THE BLOG
09/30/2015 10:19 am ET Updated Sep 30, 2016

Francis, Yogi and Joe

The pope came to America, Yogi Berra died and the vice president went on Late Night with Stephen Colbert.

Three different persons.

Three different professions.

One common characteristic.

One common faith.

Pope Francis' state visit became the greatest week in the history of the Catholic Church in America.

Catholicism has had a really bad run, scandal after scandal, pedophile case after pedophile case in diocese after diocese, reportedly resulting in more than 2,000 civil lawsuits and millions and millions paid out because of damage done to fragile humans; the image of the church scarred, greatly- - and, in the minds of some, scarred eternally.

Into this environment came Francis to transform the moment; the one man capable, by the remarkable power of his person, by his transcendent decency and grace, by his love and acceptance of all, to move us past self and toward community.

A great thing has been done; done for a church in need of renewal and revival

And all of us, Catholic or not, Christian or not, believer or not, are the beneficiaries of Francis' coming to America; because we need the Catholic Church to be strong, as its ministry to the poor and those down and out, to the homeless and dispossessed, to people on the margins of society and out of government aide; men, women and children with no other place to turn, having slipped through society's safety net, lost and alone, but finding refuge and help within the Catholic Church.

We know the Catholic Church is a flawed institution, as are all human institutions, but unlike all other others, it has survived for more than 2,000 years.

There is a reason for that; reasons best witnessed in Francs.

What a gift to our country and our world.

He was born Jorge Mario Bergoglio in Buenos Aires in 1936 and ordained a priest in 1969. He became Cardinal Bergoglio in 2001 and Pope Francis in 2013.

Francis sees his calling as one of service to others and in this he's extraordinarily gifted in his ability to touch people, to raise them up, to cause them to believe they matter.

Which brings me to Lawrence Peter "Yogi" Berra, who passed recently at age 90.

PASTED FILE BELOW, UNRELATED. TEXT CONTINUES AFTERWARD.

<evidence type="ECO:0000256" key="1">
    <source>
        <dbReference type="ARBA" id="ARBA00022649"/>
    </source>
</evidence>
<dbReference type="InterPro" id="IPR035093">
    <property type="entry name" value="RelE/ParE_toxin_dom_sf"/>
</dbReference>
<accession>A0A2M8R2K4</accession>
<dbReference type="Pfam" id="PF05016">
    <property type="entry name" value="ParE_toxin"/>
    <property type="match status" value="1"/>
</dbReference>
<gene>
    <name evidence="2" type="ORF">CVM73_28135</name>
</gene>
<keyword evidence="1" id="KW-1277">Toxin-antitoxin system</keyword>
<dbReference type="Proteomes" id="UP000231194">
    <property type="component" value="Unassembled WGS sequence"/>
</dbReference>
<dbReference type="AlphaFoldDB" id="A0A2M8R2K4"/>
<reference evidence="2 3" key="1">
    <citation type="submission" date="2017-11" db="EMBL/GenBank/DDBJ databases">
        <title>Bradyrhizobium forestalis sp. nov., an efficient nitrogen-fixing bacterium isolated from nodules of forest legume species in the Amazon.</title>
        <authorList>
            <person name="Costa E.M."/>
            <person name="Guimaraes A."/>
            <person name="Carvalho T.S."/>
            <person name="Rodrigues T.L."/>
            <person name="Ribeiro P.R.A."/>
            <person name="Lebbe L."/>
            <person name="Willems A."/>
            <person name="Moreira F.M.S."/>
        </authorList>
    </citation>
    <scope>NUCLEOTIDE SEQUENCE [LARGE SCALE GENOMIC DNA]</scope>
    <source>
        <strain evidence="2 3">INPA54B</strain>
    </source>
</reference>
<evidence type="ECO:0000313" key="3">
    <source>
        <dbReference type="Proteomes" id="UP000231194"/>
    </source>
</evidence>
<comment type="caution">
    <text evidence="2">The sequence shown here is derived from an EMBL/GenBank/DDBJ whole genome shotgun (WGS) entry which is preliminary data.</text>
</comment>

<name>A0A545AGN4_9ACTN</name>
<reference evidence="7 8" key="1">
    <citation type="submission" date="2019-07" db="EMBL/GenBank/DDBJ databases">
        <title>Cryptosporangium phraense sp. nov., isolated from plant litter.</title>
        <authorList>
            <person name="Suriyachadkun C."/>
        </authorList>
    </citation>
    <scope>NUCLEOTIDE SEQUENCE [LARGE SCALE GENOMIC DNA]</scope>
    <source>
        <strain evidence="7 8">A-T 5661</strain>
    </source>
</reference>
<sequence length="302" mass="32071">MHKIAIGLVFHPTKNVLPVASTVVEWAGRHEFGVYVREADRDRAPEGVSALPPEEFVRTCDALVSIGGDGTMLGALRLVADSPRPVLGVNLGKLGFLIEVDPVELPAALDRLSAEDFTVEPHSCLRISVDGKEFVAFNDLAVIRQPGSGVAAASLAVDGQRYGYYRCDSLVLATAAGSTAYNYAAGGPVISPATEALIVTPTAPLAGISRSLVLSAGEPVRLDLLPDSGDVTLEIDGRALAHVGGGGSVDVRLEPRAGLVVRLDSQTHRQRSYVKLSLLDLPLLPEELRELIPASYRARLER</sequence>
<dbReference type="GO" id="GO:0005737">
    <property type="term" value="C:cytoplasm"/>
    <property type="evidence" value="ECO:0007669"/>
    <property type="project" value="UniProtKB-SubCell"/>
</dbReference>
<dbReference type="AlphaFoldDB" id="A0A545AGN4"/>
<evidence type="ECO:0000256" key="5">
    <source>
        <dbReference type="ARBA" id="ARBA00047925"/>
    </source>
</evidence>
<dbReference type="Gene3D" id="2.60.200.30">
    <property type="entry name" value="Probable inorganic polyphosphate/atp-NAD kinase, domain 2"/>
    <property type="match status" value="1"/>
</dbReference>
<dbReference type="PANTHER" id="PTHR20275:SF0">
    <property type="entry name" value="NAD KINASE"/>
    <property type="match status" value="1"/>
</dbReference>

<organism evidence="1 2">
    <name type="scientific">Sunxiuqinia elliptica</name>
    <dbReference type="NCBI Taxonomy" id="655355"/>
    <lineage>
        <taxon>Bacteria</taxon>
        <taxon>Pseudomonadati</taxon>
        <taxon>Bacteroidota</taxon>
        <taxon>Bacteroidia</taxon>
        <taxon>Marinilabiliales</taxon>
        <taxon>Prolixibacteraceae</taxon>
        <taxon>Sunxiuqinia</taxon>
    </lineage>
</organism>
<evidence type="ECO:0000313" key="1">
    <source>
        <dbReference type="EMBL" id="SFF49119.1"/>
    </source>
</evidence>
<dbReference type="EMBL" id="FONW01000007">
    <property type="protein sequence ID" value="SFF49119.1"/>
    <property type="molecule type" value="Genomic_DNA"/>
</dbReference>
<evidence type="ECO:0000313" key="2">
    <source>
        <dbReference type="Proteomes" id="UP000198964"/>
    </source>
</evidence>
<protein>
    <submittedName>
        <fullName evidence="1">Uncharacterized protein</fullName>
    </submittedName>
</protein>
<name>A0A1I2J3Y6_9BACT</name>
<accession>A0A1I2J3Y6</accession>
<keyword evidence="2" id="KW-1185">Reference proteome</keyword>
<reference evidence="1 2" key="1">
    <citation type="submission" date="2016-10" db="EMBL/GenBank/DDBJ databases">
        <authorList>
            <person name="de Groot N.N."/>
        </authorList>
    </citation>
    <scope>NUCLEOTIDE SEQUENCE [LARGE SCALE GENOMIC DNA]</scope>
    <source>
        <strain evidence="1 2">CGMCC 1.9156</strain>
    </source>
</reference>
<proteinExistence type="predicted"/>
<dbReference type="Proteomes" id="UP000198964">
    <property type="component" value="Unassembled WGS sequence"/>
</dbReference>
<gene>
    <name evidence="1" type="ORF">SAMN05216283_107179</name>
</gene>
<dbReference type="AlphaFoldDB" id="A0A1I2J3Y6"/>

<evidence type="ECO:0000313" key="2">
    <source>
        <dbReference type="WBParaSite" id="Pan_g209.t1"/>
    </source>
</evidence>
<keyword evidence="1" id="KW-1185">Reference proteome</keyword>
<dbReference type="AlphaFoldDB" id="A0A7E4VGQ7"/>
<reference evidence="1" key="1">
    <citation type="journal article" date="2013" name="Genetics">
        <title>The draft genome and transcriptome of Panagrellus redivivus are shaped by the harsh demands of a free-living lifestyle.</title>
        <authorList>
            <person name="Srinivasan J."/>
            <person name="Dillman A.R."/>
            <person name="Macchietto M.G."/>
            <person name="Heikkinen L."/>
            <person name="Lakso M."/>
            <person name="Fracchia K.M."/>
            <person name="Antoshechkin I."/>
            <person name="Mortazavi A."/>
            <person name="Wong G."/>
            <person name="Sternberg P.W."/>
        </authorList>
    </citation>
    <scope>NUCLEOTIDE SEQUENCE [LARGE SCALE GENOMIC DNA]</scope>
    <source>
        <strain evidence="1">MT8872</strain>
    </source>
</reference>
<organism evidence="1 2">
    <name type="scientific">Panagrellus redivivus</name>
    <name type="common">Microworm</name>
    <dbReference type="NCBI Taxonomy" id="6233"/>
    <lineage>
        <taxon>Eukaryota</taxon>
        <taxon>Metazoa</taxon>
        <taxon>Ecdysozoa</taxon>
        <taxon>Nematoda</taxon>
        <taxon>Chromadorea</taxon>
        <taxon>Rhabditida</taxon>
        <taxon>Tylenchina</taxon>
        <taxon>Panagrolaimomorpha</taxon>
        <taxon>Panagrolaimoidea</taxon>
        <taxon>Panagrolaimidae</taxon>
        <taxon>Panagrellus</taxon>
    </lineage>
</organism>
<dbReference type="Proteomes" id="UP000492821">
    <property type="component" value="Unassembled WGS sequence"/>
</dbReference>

He's in baseball's Hall of Fame and is widely considered the second best catcher in the game's history (after Johnny Bench).

In his career with the New York Yankees Berra was an All-Star 18 times and MVP of the American League three times. He played in 14 World Series, with the Yankees' winning 10 of those fall classics.

In his personal like he was married to Carmen Short Berra for 65 years and they had three children, two of whom played professional sports -- Dale with the Pittsburg Pirates and Tim with the Baltimore Colts.

One day at their home in Montclair, New Jersey, Carmen Berra asked her husband, "Yogi, where would you like to be buried?" He was born in St. Louis, had played in New York and they lived in New Jersey.

Yogi answered, "Surprise me."

At a party one night in Manhattan, Mary Lindsay, wife of the mayor of New York, told Yogi, "You look nice." Yogi responded, "Thanks, you don't look so hot yourself."

There are many, many, "Yogisms", as they are called, including, "I never said most of the things I said", "Baseball is 90 percent mental and the other half is physical", "When you come to a fork in the road, take it", and perhaps his most famous, "It ain't over till it's over."

Former presidential speechwriter and author Curt Smith and I are of one mind, believing that Yogi Berra is the most quoted man in American history; that neither Presidents Jefferson, Lincoln, Roosevelt (Teddy and Franklin), Kennedy, nor Reagan, has been more quoted than Yogi.

By profession, Yogi Berra was a baseball player, and he will be remembered for that, but many people will remember him as a lovely soul who always had time for others. His kindness to strangers is legendary in Montclair, and the director of the Yogi Berra Museum and Learning Center, says no visitor ever left without a greeting from Yogi.

And now, to complete my trinity comes Joseph Robinette Biden, Jr., the Vice President of the United States.

The night he appeared on Late Night with Stephen Colbert was riveting television, as the vice president shared his pain on the loss of his son, Beau.

Colbert, who lost his father and three brothers, understood Biden's trauma, and the two of them created one of the most memorable moments ever on network television.

This was real life they were talking about, real pain, real hurt, there were no political "talking points", this was about a father's loss; not the vice president's loss but a father's loss.

And in it were memories, terrible memories, searing memories, of when senator-elect Joe Biden lost his wife and daughter and nearly his two sons in a pre-Christmas automobile crash in 1972, and now, with Colbert and a Late Night audience listening, the vice president revealing, no doubt many witnessing for the first time, his true, authentic self (there is no other).

But for those of us who know him, as I have for 41 years, the Biden with Colbert is who he is -- uncomplicated but with a complicated life story, one of great tragedy but also of great triumph.

So what is the nexus of Francis, Yogi and Joe?

They shared a common Christian faith, out of which came their common humanity and their common love of others -- and a willingness to demonstrate that transcendent characteristic and virtue everyday of their lives.

I am ever amazed at how so many people don't get it; at their failure to understand what the Holy Father and the Hall of Famer and the Vice President of the United States, know to the core of their souls -- it is about people.

Their Christian faith teaches that in this world, to be loved you must love in return.

If only more people in exalted public places understood that, how different our world.